Alisa [00:21:41] And conversely, what I know about you is growing up, y'all didn't have a lot of money. Your mom was a single mom for much of your time. Growing up with five boys and so many was always tight. And so that really shapes a lot of your attitudes towards money and then the desire to save the money, the desire to be financially secure. But, you know, I think about my, my dad the way my dad grew up. I mean, he had a horrible relationship with his own dad, who was really kind of verbally abusive and divisive between him and my aunts. And so when I think back to what it was like growing up with my dad. You know that that understanding of what he grew up with, the role models he had. Gave me a lot more understanding for why he was the way he was, which that understanding led me to feel more compassion and empathy for him, and to be much more patient with his faults or shortcomings.

Chris [00:22:48] Well, that sounds yeah, that sounds like your first point, which is if you know a person's backstory, it leads you to start to feel more empathy or compassion for what they think.

Alisa [00:23:00] Yes, yes, it makes you much more willing to accommodate their personality, their perspectives, their needs, their desires, which may be very different from your own.

Chris [00:23:10] No, I love that. Yeah. That's great.

Alisa [00:23:12] Okay, so, the second one I would say would be to, when you have if you're in that close relationship, a friend, a spouse, and your personalities are so different, you can start kind of, you know, just rub in the wrong way after a while. I think it's important to go back and remind yourself why you fell in love with this person in the first place. Why did we become friends in the first place? What are things that are really like about him? And in other words, cultivate, a perspective or an attitude of gratitude. And I think when we do that, I would what I would say is every day write down one, two, maybe three things that you really value or appreciate about your spouse. Like when they I for you today, Chris, before we even recorded the podcast, you walked into the office. I was already here and you didn't ask me about lunch, but you just were thoughtful and you brought me lunch. Now, whether or not it was something that I would have picked up or or is my favorite thing was beside the point. It was the fact that you just are the kind of person that you thought, oh wow, maybe she needs lunch. I'll just bring her some. Really appreciate that about you. Yeah.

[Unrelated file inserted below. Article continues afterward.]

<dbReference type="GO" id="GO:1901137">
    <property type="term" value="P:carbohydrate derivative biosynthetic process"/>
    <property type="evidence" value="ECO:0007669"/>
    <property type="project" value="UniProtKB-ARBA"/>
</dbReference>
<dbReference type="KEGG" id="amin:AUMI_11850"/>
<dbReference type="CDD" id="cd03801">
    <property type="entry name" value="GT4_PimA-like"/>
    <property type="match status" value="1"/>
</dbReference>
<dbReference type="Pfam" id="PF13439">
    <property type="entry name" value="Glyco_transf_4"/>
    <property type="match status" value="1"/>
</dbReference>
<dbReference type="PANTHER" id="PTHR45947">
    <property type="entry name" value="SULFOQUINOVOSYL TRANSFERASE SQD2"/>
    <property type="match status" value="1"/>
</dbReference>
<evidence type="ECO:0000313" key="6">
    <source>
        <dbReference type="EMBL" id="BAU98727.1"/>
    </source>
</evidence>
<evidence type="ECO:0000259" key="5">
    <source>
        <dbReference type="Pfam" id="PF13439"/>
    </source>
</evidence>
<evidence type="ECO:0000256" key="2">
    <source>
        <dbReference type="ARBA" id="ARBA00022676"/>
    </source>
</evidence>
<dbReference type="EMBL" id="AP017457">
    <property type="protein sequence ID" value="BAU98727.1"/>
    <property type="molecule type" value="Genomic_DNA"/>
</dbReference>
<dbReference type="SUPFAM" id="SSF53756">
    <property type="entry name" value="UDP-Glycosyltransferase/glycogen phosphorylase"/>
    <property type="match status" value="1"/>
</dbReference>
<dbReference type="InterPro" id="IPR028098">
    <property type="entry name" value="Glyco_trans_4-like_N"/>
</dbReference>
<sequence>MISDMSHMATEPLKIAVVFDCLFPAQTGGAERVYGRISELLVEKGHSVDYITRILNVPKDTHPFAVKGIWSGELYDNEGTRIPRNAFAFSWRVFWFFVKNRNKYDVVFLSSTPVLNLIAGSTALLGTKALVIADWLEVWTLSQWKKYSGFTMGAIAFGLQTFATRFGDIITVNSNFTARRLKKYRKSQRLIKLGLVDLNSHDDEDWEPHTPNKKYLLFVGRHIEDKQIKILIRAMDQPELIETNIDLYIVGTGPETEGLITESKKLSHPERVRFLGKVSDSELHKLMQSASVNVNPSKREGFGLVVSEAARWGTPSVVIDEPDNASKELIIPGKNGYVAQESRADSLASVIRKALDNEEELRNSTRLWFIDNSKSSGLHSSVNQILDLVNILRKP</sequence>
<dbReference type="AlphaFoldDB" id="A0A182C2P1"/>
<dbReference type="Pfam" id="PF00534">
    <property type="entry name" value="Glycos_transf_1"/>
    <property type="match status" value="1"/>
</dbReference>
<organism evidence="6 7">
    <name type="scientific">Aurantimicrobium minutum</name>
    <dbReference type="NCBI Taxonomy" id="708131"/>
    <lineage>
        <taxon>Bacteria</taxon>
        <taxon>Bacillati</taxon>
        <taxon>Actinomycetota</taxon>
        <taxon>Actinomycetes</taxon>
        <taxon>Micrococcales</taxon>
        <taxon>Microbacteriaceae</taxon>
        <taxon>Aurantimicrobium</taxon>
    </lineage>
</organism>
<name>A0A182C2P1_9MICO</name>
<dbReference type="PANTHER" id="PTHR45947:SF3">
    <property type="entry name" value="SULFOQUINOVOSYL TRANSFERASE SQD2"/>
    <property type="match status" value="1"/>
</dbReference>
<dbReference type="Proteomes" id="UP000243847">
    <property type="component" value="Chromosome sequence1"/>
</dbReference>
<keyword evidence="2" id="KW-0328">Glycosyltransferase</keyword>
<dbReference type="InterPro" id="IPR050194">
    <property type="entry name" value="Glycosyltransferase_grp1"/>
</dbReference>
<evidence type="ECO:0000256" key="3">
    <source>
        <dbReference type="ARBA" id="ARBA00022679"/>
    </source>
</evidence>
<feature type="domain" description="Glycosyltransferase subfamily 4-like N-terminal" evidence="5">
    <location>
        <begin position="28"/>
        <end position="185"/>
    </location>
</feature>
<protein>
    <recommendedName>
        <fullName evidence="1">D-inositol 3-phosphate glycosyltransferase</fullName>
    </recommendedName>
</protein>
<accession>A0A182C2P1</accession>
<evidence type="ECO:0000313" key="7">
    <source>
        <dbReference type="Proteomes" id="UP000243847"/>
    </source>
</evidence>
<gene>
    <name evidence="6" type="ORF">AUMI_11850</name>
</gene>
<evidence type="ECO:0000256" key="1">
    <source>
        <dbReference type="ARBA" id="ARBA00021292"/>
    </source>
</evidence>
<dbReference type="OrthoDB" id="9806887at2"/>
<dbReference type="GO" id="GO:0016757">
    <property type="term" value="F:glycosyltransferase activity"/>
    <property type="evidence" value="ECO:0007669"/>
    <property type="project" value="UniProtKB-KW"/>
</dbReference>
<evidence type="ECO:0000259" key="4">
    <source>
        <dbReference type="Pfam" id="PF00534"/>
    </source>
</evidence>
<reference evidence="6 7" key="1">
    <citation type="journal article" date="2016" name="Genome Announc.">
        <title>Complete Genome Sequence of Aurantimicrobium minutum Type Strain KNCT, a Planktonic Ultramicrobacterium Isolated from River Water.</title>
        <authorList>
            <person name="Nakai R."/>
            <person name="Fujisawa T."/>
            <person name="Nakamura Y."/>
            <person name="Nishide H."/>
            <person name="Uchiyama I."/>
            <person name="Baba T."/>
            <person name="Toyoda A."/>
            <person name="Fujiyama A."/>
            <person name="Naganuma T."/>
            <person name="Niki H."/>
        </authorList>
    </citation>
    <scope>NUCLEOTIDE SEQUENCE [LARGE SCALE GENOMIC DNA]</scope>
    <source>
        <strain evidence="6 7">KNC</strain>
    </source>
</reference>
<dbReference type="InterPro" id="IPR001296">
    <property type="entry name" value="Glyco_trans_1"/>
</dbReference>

Chris [00:24:25] Well, thanks for. Yeah, thanks. You know, to to come into the office role in around noon at lunchtime really is something like. Well, I enjoy this job so much. You know, you guys are here working, starting at, you know, whatever. Eight, nine. And I roll in at noon with lunch.

Alisa [00:24:40] It pays to be the boss.

Chris [00:24:42] You know? But but okay, so you're right. At least I think there's probably a then an a way of saying, look, it helps me to know your back history and your back story. And second point is that when we're beginning to, you know, be in a little bit of conflict, it's always good to remind ourselves about the qualities of why we are attracted to another person, positive and the positive. And conversely, if you're in a friendship and let's say the opposite is happening, you know you were a friend for a while, but all of a sudden now you're learning more about the other person and you simply don't agree or like some of the personality traits. Man, I think that's very important that it to go well. Maybe you need to reevaluate the depth and strength of your friendship, right? This it's okay to back out if you're learning these toxic things about another person. It takes time to learn characteristics. And now you're with somebody. So let's go back. I was dating a girl, and I, you know, a lot of great qualities and and, perspectives, you know, and then I learned that she was probably not as friendly and kind to other people. And so what I did was go, you know, what can I learn out over time that she's kind of, I don't know, let's use the word snippy. And that really was hard for me. And so that's okay. Then I just go, well, I'm glad I learned that now. And before we go too far.